Stott briefly left Ancora to participate in a drug rehabilitation program. He returned to Ancora under police escort on October 24, 1997. The escort immediately took Stott to the police office where an officer again questioned him without counsel and without advising him of his Miranda rights. Stott reiterated that he and Hilliard had ingested heroin and that they had shared Xanax on the evening preceding Hilliard's death. Stott denied trying to sell Xanax to other patients. About a week later, the officer filed a criminal complaint against Stott. In a subsequent two-count indictment, Stott was charged with possession of a controlled dangerous substance and possession with intent to distribute.
Stott moved to suppress both the Xanax and his incriminating statements. The trial court denied both motions. Stott pleaded guilty to the second count of the indictment, and the trial court sentenced him to five years probation. In a reported decision, the Appellate division affirmed. State v. Stott, 335 N.J. Super. 611 (2000). The Supreme Court granted Stott's petition for certification.
HELD: The warrantless search of Stott's room in this psychiatric hospital was improper, and the seized drugs must be suppressed. Given the absence of Miranda warnings, Stott's statements also must be suppressed.
1. Police must secure a warrant before conducting a search, but only when an accused has a legitimate expectation of privacy in the place searched. There is a lesser expectation of privacy in areas like one's car or office than in one's home. Stott's hospital room had many of the attributes of a private living area. The State emphasizes that the police limited the search to the hem of the curtain. It is the room as a whole, however, that implicates the expectation of privacy in this setting. (Pp. 10-17)
2. The Appellate Division held that Stott had a legitimate expectation of privacy in the area searched, but that exigent circumstances excused the warrant requirement. The Court views the record differently. Although the guard stationed outside Stott's room had left after police removed Hilliard's body, Stott and his fellow patients remained in the day room and the room was locked throughout the relevant period. The detective who conducted the search acknowledged at the suppression hearing that the room could have been secured to enable the police to obtain a warrant. (Pp. 17-22)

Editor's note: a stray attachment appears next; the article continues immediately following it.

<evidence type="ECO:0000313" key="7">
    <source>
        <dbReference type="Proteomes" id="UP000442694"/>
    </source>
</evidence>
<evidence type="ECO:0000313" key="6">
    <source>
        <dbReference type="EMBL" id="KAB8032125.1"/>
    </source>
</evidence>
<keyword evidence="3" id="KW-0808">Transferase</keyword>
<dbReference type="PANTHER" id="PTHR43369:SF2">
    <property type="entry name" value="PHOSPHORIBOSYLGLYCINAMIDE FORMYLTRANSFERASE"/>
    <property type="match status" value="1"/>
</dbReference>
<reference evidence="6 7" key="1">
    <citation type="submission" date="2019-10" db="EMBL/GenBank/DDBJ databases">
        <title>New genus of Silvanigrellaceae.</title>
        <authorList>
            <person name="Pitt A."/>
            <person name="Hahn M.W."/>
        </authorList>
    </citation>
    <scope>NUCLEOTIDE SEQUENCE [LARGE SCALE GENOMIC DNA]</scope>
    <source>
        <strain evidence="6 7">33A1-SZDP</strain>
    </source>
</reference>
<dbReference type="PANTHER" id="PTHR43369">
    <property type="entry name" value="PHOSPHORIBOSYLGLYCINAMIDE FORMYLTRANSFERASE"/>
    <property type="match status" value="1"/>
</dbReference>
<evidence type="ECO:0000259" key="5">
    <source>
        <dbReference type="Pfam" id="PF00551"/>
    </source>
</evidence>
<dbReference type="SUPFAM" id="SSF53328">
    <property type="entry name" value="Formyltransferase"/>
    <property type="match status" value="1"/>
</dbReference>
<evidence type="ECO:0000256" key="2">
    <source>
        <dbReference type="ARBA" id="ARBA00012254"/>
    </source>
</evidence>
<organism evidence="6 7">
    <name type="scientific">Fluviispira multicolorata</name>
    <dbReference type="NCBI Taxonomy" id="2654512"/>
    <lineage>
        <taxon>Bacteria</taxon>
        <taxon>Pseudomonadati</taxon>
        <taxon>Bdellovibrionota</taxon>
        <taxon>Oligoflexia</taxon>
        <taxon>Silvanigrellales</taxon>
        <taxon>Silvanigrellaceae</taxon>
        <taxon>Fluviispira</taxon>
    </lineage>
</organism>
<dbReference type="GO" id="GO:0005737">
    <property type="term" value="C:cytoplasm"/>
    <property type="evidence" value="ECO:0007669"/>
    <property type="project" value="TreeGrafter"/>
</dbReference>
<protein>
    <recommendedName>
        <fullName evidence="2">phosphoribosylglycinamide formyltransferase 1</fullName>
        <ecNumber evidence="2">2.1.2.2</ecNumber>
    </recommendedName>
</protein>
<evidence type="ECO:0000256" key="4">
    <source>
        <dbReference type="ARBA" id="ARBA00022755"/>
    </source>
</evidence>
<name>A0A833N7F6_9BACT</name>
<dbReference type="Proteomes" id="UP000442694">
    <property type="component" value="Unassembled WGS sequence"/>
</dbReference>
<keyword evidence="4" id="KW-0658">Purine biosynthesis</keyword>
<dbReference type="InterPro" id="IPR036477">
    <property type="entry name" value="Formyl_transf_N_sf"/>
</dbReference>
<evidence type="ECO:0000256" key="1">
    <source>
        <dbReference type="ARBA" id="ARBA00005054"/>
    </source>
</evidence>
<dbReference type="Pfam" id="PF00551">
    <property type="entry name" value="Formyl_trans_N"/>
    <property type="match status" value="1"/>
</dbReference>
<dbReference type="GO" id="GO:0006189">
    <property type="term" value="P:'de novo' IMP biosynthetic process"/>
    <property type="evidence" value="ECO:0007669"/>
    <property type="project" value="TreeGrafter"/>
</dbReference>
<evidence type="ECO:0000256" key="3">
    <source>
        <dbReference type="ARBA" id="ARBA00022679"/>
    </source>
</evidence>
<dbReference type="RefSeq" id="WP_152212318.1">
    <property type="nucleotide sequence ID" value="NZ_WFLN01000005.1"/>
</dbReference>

3. This disposition is not to be construed as prohibiting all warrantless searches conducted in a hospital setting. For certain purposes, a hospital room is fully under the control of the medical staff; yet for other purposes it is the patient's room. In a psychiatric hospital, it is expected that doctors, nurses and other hospital personnel would inspect all areas to ensure patients are not in a position to harm either themselves or others. This appeal, however, involves police conduct within the framework of a criminal investigation, not medical staff. (Pp. 23-26)
4. The requirement that those questioning suspects warn of certain rights is necessary due to the pressure inherent in the interrogation of individuals in a police-dominated atmosphere. The critical determinant of custody is whether there has been a significant deprivation of the suspect's freedom based on the objective circumstances, including the time and place of the interrogation, the status of the interrogator, and the status of the suspect. Another factor is whether the suspect knew he or she was the focus of the police investigation. The Court concludes that Stott was in custody during his interviews for purposes of Miranda because the interrogations took place in a basement office after he was separated from other patients, there were objective indications that he was a suspect, and his movements were circumscribed as a result of his commitment status. (Pp. 26-34)
Judgment of the Appellate Division is REVERSED.
JUSTICE LaVECCHIA has filed a separate opinion, concurring in part and dissenting in part, in which CHIEF JUSTICE PORITZ and JUSTICE STEIN join, expressing the view that the search in this case did not violate Stott's reasonable expectations of privacy and that the warrantless search was justified by the totality of the circumstances.
JUSTICES COLEMAN, LONG and ZAZZALI join in JUSTICE VERNIERO's opinion. JUSTICE LaVECCHIA has filed a separate opinion concurring in part and dissenting in part in which CHIEF JUSTICE PORITZ and JUSTICE STEIN join.
The opinion of the court was delivered by: Verniero, J.
Argued November 5, 2001
The Court is called on to evaluate defendant's right to be free of unreasonable searches in a hospital setting, as well as his right against self-incrimination. Defendant was a patient at a State-run psychiatric hospital. The police conducted a warrantless search of defendant's room, discovering a small quantity of Xanax, a controlled dangerous substance. On two separate days, the police interviewed defendant without counsel, and without advising him of his constitutional rights. Defendant incriminated himself in both interviews. The courts below determined that neither the search of defendant's hospital room nor the questioning by the police violated defendant's rights. We disagree and reverse.